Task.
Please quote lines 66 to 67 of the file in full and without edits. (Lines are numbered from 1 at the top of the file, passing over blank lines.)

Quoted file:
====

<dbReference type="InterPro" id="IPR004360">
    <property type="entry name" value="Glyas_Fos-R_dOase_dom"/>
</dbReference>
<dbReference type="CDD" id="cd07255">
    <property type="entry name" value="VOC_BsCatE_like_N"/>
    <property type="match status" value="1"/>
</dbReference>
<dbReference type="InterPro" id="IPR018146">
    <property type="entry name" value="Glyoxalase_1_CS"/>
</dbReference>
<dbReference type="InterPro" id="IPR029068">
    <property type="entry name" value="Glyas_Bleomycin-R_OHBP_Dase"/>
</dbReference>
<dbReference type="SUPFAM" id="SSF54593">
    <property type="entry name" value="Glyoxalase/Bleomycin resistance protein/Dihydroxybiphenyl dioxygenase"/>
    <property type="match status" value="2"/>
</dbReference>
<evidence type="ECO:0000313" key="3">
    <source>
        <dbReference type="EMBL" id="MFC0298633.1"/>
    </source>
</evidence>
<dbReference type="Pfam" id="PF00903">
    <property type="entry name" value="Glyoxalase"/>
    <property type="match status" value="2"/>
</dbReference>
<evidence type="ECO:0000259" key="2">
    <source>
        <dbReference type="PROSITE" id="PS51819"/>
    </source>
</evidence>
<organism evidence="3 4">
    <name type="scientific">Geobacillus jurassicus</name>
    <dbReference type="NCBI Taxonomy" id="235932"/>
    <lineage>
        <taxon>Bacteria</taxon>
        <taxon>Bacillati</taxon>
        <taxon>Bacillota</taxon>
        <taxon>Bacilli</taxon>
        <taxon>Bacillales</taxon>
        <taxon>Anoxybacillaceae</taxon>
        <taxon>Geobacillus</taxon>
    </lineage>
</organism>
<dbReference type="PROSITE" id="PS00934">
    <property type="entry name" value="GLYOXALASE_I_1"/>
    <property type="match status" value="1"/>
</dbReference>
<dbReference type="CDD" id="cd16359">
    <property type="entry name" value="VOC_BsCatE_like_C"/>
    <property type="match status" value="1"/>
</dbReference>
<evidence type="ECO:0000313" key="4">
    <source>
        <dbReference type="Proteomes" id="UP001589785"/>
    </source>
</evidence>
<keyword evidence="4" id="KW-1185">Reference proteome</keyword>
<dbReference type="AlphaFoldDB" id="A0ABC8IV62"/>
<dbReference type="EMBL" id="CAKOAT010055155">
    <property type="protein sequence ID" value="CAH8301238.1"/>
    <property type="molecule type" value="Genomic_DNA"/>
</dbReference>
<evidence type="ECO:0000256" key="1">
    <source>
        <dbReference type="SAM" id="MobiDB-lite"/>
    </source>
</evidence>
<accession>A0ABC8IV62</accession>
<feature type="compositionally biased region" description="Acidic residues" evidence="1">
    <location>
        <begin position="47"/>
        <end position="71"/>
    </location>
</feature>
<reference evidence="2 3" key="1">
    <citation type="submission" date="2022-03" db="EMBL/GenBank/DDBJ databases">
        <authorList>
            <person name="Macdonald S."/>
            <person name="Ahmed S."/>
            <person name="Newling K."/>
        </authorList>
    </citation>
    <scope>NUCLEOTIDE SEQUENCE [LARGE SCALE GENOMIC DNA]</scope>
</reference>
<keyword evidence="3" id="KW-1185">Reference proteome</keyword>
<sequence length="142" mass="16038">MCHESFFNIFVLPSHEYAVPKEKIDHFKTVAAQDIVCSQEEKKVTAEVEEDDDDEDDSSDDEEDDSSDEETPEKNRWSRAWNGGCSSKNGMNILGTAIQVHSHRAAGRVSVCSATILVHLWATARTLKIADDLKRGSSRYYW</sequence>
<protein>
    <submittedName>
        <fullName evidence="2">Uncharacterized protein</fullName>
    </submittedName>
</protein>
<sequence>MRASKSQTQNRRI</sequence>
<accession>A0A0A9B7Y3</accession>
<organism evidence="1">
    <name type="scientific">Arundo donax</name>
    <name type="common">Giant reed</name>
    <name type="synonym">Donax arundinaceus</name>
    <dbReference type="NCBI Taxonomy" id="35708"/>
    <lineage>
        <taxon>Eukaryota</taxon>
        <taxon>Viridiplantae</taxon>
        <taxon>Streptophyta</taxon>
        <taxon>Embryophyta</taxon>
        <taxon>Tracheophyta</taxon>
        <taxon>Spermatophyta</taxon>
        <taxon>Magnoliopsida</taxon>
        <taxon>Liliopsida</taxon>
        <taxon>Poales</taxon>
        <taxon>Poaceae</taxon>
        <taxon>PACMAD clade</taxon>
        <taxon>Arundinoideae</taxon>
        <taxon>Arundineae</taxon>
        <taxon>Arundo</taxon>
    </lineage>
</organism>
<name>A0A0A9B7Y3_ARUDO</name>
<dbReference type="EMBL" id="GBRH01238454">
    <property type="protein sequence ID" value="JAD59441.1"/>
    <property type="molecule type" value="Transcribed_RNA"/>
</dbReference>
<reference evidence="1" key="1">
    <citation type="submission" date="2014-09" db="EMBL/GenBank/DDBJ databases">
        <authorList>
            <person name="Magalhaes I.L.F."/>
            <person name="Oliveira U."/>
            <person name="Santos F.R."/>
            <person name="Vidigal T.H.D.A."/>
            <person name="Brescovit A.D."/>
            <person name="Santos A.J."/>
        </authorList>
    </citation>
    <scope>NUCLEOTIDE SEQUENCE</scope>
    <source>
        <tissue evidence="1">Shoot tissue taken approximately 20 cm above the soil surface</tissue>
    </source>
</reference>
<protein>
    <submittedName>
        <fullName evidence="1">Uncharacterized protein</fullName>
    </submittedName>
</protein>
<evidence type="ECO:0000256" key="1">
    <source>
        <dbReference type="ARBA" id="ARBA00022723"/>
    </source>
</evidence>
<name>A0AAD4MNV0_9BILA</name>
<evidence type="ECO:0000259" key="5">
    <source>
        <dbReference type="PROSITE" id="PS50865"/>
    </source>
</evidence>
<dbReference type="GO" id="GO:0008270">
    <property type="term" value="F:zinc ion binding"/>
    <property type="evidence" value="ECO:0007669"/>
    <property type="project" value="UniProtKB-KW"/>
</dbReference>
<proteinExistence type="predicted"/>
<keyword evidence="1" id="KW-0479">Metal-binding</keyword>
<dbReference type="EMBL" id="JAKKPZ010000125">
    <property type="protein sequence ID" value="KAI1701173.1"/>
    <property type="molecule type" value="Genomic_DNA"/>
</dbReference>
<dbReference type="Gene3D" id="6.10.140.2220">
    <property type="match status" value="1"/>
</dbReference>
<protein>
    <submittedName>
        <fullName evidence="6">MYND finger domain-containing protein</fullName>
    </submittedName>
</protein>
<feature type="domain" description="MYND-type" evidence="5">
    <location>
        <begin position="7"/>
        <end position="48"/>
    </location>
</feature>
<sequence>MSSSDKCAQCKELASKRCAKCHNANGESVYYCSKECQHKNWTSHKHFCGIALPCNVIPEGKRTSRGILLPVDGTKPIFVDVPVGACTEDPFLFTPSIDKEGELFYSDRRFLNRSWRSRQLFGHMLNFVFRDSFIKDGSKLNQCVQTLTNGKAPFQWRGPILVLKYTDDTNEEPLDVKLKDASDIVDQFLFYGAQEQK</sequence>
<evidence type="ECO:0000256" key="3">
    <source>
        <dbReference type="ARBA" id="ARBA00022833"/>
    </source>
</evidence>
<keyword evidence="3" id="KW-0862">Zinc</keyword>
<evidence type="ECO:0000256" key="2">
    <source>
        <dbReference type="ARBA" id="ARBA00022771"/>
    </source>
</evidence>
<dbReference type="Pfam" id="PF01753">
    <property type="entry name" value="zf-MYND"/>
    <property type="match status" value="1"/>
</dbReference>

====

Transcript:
        <dbReference type="SAM" id="MobiDB-lite"/>
    </source>